Finding proper value to entice Jackson to sign while remaining on budget is McKenzie’s next task, trying to keep a valuable offensive lineman in place for years to come.
ALAMEDA – Derek Carr isn’t one for extravagance. The low-key Raiders quarterback already has some nice cars, a house and some luxury items to his name, but signing a $125 million contract extension Friday morning won't prompt a spending spree.
Cornerback Sean Smith suggested he get a Bugatti. That’s a $1 million car.
“Yeah,” Carr said with a smirk. “That’s not going to happen.”
That isn’t the 26-year old’s style. Carr had a his own plan after signing on the dotted line.
“I’ve been eating clean,” Carr said. “I’ll probably get Chick-fil-A.”
That makes sense. This is a guy who celebrated his first NFL victory with a trip through a Carl’s Jr. drive-in.
There will be other purchases. His wife Heather will get something nice in the near future. His family, especially Heather and sons Dallas and Deker, will be taken care of for life.
After all that, Carr plans to spread the wealth.
“The exciting thing for me moneywise, honestly, is this money is going to help a lot of people,” Carr said. “I’m very thankful to have it, that it’s in our hands because it’s going to help people. Not only in this country, but in a lot of countries around the world. That’s what’s exciting to me.”
Carr and former Raiders running back Latavius Murray took a missionary trip to Haiti, an impoverished nation had a profound impact on the star quarterback.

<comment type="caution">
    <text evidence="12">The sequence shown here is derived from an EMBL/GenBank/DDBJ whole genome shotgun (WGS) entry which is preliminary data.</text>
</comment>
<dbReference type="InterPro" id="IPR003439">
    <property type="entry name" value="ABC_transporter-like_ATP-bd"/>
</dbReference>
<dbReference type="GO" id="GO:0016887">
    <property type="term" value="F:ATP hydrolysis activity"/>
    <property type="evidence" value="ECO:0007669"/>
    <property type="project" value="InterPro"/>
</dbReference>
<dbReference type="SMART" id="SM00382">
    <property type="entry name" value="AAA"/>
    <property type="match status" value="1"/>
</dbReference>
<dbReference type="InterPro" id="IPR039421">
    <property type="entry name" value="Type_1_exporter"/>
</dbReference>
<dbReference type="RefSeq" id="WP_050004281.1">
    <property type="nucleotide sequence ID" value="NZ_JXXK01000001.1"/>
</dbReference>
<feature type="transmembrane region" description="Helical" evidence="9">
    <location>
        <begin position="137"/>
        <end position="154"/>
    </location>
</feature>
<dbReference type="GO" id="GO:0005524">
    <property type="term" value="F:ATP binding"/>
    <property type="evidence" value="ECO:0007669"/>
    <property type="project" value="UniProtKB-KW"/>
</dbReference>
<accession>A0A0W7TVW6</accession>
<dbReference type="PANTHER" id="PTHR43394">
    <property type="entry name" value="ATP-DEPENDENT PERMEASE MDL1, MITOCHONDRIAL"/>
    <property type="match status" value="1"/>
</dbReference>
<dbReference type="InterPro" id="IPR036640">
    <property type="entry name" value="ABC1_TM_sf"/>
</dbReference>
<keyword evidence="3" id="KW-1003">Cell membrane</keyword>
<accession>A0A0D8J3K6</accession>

“I’ve been down to Haiti and I’ve seen some of those struggles that they have and the kids there, and my heart just… I cry sometimes thinking about it,” Carr said. “So, just knowing that we can go down there and make a difference and help, those are the kind of things that the money makes me kind of like, ‘Oh my gosh.’ Because now we can really do some things to help a lot of people.”
He plans to support those in that area, in addition to global and domestic charities he has been involved with over the years. Don’t expect a press release accompanying every donation. Carr would rather keep those decisions private.
“I’m going to do my best to make sure no one knows what we do with it,” Carr said. “I’ll just say this, I can assure you that it’s going to help a lot of people. I’m not stingy. My business manager will probably be on me saying, ‘Hey man, that’s enough.’ I won’t get into when, how or why. It’s not all about that for me. It’s about making a difference. That’s what’s exciting for me is that we’ll be able to do that.”